By JARED BYRD
As I watched the Phrustrating Phils get swept by the New York Mets on their home turf, (which is a story all by itself), I thought to myself about the countless number of times Philadelphia sports fans have been let down over the years. This recent slide, (37-48 since June 1 and losers of 15 of the last 20 games), which will probably fall short of a playoff berth, reminded me of how long it had been since a Philadelphia team had actually won the ultimate prize - in any sport!
The last time one of the four major sports teams celebrated a title was in 1983 when the 76ers defeated the Los Angeles Lakers to win the NBA championship. Villanova won the college basketball championship in 1985. But other than the Wings (Philadelphia's lacrosse team) and the Phantoms (a minor league hockey team), no other Philly team has won a title since.
Of the four major professional franchises, the Flyers probably have the best chance of winning a championship. They greatly improved their chances with a blockbuster offseason by re-signing winger John LeClair, and signing free-agent center Jeremy Roenick and defenseman Eric Weinrich. Jiri Dopita, considered the best hockey player who wasn't in the NHL, has signed with the Flyers. And the Flyers unloaded disgruntled center Eric Lindros (and his parents) on the Rangers for three young prospects: wingers Pavel Brendl and Jan Hlavac, and defenseman Kim Johnsson. The question remains: can the defense and goaltending be solid enough to send them on their way to the Stanley Cup Finals?
The 76ers also appear to have an excellent chance of winning a championship, but thanks to the salary cap the team couldn't really pursue any free agents this offseason. However, they were able to trade forward Tyrone Hill (who played awful in the NBA Finals) to Cleveland for Cedric Henderson, Matt Harpring and Robert "Tractor" Traylor. Time will tell if this move will have any positive impact on the club. Head coach Larry Brown, who's legendary for moving from franchise to franchise (Pacers, Spurs, Clippers, Nets, Nuggets, etc.), was re-signed this offseason and won't be going anywhere for several years.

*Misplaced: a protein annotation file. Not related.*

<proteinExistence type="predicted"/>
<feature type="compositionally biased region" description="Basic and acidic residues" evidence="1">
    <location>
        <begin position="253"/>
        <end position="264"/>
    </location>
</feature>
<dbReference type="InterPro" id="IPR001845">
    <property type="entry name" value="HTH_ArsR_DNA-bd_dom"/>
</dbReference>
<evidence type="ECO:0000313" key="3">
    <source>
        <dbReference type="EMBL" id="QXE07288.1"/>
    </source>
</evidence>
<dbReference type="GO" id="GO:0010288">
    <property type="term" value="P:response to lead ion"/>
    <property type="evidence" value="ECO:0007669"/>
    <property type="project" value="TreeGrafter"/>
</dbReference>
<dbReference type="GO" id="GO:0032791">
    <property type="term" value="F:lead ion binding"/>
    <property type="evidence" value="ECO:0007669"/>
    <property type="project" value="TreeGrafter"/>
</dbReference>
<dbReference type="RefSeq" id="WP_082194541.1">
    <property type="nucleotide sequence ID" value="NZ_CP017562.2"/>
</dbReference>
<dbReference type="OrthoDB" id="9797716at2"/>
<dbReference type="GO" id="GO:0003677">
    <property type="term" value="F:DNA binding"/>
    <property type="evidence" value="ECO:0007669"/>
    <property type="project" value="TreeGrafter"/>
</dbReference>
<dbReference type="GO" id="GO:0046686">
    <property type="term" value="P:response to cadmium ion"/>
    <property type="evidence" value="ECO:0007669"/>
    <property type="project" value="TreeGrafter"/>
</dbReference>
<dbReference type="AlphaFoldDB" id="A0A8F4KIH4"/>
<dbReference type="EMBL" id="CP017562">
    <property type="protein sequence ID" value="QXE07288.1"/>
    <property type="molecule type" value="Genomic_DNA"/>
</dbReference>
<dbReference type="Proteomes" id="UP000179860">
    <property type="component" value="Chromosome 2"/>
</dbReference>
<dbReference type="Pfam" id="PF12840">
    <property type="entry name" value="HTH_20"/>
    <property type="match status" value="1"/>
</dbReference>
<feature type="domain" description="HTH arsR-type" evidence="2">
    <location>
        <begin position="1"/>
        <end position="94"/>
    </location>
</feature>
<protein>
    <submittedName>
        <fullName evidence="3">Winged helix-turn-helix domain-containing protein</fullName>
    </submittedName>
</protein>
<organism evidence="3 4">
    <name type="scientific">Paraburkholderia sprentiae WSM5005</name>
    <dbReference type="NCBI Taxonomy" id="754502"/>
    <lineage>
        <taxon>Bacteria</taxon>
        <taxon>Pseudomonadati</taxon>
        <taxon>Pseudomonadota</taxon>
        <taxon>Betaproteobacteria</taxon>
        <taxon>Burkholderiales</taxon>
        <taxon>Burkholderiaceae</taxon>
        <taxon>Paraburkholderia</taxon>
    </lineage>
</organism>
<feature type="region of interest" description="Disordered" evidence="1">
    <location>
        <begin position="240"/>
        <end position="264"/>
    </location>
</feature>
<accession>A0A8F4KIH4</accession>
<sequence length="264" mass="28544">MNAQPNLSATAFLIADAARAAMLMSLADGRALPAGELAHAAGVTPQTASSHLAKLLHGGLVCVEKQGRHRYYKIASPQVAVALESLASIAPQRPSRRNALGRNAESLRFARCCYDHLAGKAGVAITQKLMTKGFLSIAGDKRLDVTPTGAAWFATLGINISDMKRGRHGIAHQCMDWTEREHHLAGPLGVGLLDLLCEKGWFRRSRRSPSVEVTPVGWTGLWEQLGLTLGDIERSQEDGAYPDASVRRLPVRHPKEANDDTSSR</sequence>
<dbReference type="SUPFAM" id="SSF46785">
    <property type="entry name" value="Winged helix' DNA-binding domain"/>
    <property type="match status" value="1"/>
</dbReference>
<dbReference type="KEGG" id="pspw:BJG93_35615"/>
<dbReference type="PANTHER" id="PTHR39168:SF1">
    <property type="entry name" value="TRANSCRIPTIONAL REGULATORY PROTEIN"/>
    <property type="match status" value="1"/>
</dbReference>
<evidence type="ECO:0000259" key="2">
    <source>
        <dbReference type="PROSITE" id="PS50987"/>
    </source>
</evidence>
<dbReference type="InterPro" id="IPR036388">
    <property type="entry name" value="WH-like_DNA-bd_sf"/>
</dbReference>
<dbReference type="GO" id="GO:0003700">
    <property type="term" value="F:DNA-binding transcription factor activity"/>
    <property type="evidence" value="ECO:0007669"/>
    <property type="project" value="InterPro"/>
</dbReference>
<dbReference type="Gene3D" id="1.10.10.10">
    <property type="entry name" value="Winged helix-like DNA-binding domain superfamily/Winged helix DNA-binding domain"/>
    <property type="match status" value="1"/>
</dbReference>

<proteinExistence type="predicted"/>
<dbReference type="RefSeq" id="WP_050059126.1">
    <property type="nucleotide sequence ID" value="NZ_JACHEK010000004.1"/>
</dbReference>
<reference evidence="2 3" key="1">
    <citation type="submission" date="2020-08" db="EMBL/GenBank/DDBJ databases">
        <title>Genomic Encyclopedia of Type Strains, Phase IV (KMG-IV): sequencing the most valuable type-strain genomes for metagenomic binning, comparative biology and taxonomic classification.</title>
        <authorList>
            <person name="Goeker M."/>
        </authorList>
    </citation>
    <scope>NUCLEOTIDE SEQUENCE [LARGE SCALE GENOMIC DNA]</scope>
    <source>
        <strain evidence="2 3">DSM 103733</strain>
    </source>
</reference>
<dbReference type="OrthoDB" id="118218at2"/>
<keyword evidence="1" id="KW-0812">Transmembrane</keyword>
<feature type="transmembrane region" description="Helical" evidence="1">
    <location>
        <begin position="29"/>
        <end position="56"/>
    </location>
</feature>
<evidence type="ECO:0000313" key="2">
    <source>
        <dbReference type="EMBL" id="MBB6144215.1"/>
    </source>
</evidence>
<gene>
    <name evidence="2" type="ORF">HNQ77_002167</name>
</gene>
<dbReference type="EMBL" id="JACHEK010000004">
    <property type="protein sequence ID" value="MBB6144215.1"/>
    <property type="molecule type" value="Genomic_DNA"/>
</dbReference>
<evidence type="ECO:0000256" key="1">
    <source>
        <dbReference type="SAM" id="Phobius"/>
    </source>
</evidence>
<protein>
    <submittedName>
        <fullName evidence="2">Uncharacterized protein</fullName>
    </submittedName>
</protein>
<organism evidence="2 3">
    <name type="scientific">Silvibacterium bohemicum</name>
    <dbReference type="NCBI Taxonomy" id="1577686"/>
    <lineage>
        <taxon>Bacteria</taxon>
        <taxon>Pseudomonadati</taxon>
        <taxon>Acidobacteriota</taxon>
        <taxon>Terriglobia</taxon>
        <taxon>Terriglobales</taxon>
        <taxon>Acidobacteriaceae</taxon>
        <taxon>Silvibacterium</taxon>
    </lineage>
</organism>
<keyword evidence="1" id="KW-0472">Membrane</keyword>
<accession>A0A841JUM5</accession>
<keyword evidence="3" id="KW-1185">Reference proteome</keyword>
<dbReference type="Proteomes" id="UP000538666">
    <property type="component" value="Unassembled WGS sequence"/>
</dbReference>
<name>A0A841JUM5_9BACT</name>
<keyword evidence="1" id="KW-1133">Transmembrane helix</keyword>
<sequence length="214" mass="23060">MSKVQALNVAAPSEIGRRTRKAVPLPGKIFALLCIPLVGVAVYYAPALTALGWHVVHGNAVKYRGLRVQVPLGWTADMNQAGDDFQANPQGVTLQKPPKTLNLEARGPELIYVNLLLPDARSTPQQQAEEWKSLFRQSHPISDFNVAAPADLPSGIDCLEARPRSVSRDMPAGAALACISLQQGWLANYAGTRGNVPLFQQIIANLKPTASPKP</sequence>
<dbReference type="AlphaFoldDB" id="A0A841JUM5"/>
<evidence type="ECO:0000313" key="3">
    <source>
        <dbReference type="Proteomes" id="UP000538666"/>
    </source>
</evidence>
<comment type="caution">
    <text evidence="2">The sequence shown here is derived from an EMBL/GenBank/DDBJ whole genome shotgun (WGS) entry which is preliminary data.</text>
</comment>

The Eagles probably have the third best chance to win a championship, getting to the second round of the playoffs last year and eventually losing to the NFC champion New York Giants. They rebounded from a 5-11 regular season in 1999 to finish 11-5 last year and had five Pro Bowlers on their roster. They had an active off-season, but they still need to improve their wide receiving corps if they want to move up to the next level. Free-agent pickups James Thrash and Freddie Mitchell were nearly invisible in the preseason, which lasted only three games because of the Veterans Stadium turf. The Eagles are scheduled to open a new stadium in 2003, but don't be surprised if it doesn't get finished in time.
Finally, the Phillies are probably the least likely franchise to win, not only because they don't spend money, but the rare times they do, they often make unwise decisions (i.e. signing Mike Jackson last year). Nobody, not even new manager Larry Bowa, has saved this sinking ship, which is seeing its fan base shrink more and more each day. An XFL franchise could have probably outdrawn this team. Those seats are empty for a reason - 14 out of the last 15 seasons have resulted in finishes below .500, and they may be headed that way again if things don't change soon. For years, a power hitter has been needed in the middle of the lineup. (A regular player who can actually bat .300 would be helpful as well - that's not a misprint, there are NO regulars in the Phils' lineup who are batting .300). The only hope this team has is for the current ownership to sell the team.
Right now, the chances of a Philadelphia team winning a championship are better than they have been in several years, but don't hold your breath waiting for one.